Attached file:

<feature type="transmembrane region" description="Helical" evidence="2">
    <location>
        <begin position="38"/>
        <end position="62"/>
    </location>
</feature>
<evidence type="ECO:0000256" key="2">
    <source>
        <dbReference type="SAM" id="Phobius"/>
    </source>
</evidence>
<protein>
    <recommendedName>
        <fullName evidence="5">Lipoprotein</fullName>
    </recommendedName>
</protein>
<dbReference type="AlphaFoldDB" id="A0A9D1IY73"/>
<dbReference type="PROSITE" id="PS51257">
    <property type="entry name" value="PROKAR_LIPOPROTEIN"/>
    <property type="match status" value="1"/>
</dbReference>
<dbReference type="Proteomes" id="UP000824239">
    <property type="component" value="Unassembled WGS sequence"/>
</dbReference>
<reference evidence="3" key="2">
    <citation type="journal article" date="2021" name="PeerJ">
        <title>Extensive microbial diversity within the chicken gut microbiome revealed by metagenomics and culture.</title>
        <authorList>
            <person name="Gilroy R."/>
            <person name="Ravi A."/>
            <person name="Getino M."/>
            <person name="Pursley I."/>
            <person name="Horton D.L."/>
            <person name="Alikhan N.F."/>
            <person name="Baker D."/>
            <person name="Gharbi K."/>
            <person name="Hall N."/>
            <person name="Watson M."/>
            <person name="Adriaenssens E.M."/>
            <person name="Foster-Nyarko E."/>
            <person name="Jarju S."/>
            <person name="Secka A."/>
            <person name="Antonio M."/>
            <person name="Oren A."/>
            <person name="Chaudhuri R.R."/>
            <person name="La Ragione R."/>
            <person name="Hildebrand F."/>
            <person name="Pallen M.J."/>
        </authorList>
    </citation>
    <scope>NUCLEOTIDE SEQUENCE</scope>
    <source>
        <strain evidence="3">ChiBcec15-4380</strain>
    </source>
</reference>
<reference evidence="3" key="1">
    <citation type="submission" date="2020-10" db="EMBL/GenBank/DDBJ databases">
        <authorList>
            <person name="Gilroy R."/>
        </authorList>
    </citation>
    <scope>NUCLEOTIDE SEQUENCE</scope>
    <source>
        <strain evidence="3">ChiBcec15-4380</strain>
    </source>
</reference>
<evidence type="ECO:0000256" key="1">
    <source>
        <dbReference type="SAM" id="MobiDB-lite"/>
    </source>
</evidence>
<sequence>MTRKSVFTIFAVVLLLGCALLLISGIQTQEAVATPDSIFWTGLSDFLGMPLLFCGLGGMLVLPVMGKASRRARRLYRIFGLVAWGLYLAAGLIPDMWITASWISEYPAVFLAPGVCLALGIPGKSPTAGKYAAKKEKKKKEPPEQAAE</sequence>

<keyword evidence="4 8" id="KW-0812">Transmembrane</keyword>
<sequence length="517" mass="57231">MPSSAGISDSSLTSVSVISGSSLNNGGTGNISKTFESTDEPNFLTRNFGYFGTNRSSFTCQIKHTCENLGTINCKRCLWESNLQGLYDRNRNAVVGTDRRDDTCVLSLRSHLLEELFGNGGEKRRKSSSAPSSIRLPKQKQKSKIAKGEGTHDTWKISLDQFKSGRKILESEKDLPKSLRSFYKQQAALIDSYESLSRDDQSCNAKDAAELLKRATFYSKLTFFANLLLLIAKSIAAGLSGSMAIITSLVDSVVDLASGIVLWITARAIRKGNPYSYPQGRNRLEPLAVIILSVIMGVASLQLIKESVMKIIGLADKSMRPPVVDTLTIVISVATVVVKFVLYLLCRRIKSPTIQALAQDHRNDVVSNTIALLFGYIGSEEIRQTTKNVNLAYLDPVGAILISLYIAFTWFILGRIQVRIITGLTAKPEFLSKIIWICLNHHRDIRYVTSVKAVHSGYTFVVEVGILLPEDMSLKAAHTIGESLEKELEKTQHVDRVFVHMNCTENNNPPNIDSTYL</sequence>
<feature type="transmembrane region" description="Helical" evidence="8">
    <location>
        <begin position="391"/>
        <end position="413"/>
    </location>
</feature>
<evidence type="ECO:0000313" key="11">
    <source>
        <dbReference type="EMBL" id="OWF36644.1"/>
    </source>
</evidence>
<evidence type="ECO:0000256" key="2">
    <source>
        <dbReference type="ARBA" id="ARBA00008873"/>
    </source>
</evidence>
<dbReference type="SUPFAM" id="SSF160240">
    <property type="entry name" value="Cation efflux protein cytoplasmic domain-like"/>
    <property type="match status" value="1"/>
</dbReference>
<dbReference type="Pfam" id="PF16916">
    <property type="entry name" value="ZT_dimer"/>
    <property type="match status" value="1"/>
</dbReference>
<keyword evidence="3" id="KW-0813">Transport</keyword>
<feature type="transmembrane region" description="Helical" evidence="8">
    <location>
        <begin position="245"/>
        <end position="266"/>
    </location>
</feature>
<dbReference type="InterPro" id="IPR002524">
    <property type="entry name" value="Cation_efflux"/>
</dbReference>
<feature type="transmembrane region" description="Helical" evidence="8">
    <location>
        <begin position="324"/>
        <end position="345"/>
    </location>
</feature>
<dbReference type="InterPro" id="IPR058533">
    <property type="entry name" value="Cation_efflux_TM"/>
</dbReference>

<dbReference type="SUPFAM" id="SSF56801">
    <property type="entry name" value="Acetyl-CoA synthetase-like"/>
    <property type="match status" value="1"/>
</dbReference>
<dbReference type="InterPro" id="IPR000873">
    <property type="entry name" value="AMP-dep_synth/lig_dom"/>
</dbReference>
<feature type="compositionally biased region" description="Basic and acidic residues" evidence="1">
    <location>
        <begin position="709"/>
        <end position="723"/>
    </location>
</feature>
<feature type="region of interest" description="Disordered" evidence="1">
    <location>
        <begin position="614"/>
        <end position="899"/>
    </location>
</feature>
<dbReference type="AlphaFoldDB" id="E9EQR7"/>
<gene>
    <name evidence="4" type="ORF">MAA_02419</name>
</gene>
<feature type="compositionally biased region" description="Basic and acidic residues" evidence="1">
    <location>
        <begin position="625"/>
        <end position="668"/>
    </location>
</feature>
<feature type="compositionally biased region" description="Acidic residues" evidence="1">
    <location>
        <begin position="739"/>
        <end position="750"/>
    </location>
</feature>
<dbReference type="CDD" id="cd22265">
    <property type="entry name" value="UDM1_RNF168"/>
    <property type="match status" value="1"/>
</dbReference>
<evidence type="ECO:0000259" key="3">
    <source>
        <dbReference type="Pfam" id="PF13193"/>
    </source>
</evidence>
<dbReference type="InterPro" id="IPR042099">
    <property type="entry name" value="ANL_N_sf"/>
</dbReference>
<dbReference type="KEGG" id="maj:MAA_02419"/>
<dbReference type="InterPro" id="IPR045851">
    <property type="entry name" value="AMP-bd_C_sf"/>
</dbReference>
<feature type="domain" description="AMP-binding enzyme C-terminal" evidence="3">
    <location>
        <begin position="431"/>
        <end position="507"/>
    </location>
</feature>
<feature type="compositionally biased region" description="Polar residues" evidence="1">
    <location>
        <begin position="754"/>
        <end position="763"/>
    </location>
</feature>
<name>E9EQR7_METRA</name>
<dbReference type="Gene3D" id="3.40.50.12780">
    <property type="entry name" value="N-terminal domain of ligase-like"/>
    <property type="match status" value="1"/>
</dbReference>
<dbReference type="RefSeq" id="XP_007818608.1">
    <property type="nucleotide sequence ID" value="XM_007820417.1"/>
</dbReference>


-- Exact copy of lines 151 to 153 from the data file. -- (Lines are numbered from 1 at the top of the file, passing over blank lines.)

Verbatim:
    </location>
</feature>
<dbReference type="CDD" id="cd22265">